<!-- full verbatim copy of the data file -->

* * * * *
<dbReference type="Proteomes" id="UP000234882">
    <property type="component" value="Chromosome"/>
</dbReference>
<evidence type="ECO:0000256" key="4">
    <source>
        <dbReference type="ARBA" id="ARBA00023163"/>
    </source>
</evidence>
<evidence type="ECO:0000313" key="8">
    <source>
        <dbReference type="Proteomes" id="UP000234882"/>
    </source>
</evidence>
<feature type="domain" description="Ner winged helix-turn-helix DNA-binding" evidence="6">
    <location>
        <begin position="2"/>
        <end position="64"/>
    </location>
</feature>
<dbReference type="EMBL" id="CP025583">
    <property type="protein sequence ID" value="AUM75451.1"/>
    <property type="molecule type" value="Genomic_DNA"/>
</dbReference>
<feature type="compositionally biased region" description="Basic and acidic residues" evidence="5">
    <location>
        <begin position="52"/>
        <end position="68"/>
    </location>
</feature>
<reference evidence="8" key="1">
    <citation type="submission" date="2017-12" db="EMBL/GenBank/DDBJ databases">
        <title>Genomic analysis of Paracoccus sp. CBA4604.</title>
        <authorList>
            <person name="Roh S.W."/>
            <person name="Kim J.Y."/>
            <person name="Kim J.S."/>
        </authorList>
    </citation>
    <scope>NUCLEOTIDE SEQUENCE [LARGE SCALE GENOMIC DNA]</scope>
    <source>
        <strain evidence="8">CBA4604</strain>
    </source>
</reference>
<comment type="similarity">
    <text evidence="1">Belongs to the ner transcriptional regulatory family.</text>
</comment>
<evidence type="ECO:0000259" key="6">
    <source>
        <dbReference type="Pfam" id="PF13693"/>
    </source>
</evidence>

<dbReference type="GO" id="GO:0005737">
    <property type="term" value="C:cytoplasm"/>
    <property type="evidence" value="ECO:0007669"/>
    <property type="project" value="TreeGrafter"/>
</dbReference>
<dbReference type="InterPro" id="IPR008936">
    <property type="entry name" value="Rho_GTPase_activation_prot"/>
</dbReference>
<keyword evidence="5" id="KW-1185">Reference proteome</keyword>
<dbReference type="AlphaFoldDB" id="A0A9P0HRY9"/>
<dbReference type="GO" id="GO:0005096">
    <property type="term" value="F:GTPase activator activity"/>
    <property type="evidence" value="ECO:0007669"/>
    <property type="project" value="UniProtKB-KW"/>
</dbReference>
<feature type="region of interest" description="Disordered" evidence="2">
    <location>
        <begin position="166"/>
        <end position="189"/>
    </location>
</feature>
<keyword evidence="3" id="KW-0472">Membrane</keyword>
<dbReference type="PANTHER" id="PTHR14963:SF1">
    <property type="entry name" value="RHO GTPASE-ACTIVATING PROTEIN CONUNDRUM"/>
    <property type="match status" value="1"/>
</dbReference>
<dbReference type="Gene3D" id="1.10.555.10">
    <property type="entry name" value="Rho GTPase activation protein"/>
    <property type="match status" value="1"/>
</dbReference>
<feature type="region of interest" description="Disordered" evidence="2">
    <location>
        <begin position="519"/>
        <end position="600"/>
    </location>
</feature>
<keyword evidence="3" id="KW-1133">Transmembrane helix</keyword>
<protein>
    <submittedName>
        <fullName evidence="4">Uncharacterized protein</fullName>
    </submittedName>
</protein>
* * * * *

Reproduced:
<dbReference type="Proteomes" id="UP000234882">
    <property type="component" value="Chromosome"/>
</dbReference>
<evidence type="ECO:0000256" key="4">
    <source>
        <dbReference type="ARBA" id="ARBA00023163"/>
    </source>
</evidence>
<evidence type="ECO:0000313" key="8">
    <source>
        <dbReference type="Proteomes" id="UP000234882"/>
    </source>
</evidence>
<feature type="domain" description="Ner winged helix-turn-helix DNA-binding" evidence="6">
    <location>
        <begin position="2"/>
        <end position="64"/>
    </location>
</feature>
<dbReference type="EMBL" id="CP025583">
    <property type="protein sequence ID" value="AUM75451.1"/>
    <property type="molecule type" value="Genomic_DNA"/>
</dbReference>
<feature type="compositionally biased region" description="Basic and acidic residues" evidence="5">
    <location>
        <begin position="52"/>
        <end position="68"/>
    </location>
</feature>
<reference evidence="8" key="1">
    <citation type="submission" date="2017-12" db="EMBL/GenBank/DDBJ databases">
        <title>Genomic analysis of Paracoccus sp. CBA4604.</title>
        <authorList>
            <person name="Roh S.W."/>
            <person name="Kim J.Y."/>
            <person name="Kim J.S."/>
        </authorList>
    </citation>
    <scope>NUCLEOTIDE SEQUENCE [LARGE SCALE GENOMIC DNA]</scope>
    <source>
        <strain evidence="8">CBA4604</strain>
    </source>
</reference>
<comment type="similarity">
    <text evidence="1">Belongs to the ner transcriptional regulatory family.</text>
</comment>
<evidence type="ECO:0000259" key="6">
    <source>
        <dbReference type="Pfam" id="PF13693"/>
    </source>
</evidence>

<dbReference type="GO" id="GO:0005737">
    <property type="term" value="C:cytoplasm"/>
    <property type="evidence" value="ECO:0007669"/>
    <property type="project" value="TreeGrafter"/>
</dbReference>
<dbReference type="InterPro" id="IPR008936">
    <property type="entry name" value="Rho_GTPase_activation_prot"/>
</dbReference>
<keyword evidence="5" id="KW-1185">Reference proteome</keyword>
<dbReference type="AlphaFoldDB" id="A0A9P0HRY9"/>
<dbReference type="GO" id="GO:0005096">
    <property type="term" value="F:GTPase activator activity"/>
    <property type="evidence" value="ECO:0007669"/>
    <property type="project" value="UniProtKB-KW"/>
</dbReference>
<feature type="region of interest" description="Disordered" evidence="2">
    <location>
        <begin position="166"/>
        <end position="189"/>
    </location>
</feature>
<keyword evidence="3" id="KW-0472">Membrane</keyword>
<dbReference type="PANTHER" id="PTHR14963:SF1">
    <property type="entry name" value="RHO GTPASE-ACTIVATING PROTEIN CONUNDRUM"/>
    <property type="match status" value="1"/>
</dbReference>
<dbReference type="Gene3D" id="1.10.555.10">
    <property type="entry name" value="Rho GTPase activation protein"/>
    <property type="match status" value="1"/>
</dbReference>
<feature type="region of interest" description="Disordered" evidence="2">
    <location>
        <begin position="519"/>
        <end position="600"/>
    </location>
</feature>
<keyword evidence="3" id="KW-1133">Transmembrane helix</keyword>
<protein>
    <submittedName>
        <fullName evidence="4">Uncharacterized protein</fullName>
    </submittedName>
</protein>